“Welcome to Seventh Grade Algebra,” Mrs. Houston began. I had been looking forward to Parent Night at the junior high ever since putting Ellie on the bus earlier this fall.
Ellie had been kind enough to let me not only walk her to the bus stop the first day of school, but take her picture at the corner while waiting for the bus as well. Unfortunately the bus showed up a little earlier than scheduled, and I had to leap behind a bush – camera in hand – to avoid being spotted by a busload of seventh graders.
(Ducking behind the bush in the early morning hours wearing my jammies and holding a camera was not nearly as embarrassing as jumping back out after the bus had passed, startling and confusing my poor neighbor who happened to be jogging by that very spot at that very moment.)
Junior High got a lot easier after that first morning, with the exception of one class.
Seventh Grade Algebra.
“Your child has been recommended for this class because he or she excels at math,” she continued.
This statement might have had some element of truth, but just the night before, Ellie and I had both cried over her algebra homework. Neither of us knew what the textbook wanted out of us, and I ended up Googling the instructions for her calculator.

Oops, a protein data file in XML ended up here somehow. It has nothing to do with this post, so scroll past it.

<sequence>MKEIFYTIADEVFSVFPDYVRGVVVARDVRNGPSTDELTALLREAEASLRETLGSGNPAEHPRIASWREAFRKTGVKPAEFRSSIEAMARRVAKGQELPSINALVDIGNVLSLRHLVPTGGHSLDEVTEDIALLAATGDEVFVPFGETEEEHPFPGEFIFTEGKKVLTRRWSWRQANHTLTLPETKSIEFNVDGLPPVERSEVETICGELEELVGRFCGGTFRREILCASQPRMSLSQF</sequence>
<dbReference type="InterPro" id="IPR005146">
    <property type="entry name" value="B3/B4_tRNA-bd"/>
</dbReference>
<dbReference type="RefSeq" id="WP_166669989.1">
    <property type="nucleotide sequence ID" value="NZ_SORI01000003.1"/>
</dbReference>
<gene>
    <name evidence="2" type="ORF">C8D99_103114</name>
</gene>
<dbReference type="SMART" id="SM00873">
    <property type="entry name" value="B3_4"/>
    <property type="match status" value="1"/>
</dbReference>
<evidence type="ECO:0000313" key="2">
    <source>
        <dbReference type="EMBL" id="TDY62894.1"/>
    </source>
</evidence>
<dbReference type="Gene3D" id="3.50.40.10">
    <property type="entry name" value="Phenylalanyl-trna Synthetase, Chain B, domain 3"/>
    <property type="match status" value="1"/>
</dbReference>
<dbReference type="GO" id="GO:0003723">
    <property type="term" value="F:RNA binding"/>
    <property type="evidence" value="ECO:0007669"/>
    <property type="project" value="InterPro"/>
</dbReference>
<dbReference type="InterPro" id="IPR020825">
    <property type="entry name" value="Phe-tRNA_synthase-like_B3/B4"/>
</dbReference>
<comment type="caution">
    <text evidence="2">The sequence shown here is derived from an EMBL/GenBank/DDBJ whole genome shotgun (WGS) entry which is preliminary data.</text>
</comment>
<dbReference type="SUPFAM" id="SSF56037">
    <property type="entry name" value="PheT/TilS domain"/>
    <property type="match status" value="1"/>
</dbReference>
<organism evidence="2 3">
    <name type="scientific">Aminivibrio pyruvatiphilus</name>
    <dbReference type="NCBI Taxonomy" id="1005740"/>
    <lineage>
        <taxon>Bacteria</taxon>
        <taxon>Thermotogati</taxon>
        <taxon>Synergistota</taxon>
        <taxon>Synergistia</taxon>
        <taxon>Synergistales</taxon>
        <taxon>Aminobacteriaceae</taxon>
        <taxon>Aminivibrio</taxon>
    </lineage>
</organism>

Until then, I had considered myself to be quite bright.
“You should be proud of your child for falling into this category,” she said. “These are the students who will likely go on to be engineers or physicists.”
Physicist? Ellie? I thought. She told me she wants to be a fashion designer...
“Many of these students are smarter than I am,” she explained.
“… work for NASA someday… “ umm, Mrs. Houston? We have a problem “… go on to promising careers as adults.”
Mrs. Houston seemed oblivious to my dropped jaw and furled brows. “This class puts them on track to be finished with college statistics before they ever even enroll in college.”
She isn’t going to need college statistics to design the skinny jeans of the future. She only needs to be able to convert inches to yards…
“… a lot like Doogie Howser… “
Maybe figure square footage…
“… keep them challenged… “
Like Tim Gunn or Heidi Klum?
“We will cover exponential expression, convergent sequence, and harmonic mean,” she said, as if they were Christmas presents I should look forward to opening. I quickly scanned the room and realized I was the only parent who had lost all coloring in her face.
“… compete in national mathematic… “
… but she’s a real blonde…
“… really, really, really smart… “
… and cute…
“… motivated… “
… and likes makeup…
“… genius level… “
WE HAD TO GOOGLE HOW TO WORK THE @#$% CALCULATOR!
Fortunately Mrs. Houston could not read my thoughts nearly as well as she seemed to be able to integrate and differentiate (I have no clue what that means).
And, as it stands right now, my real genius is pulling a B in the class by sheer willpower and has had exactly one boy ask her over to watch “Star Wars” and play with Legos, confirming that my daughter is in way over her head.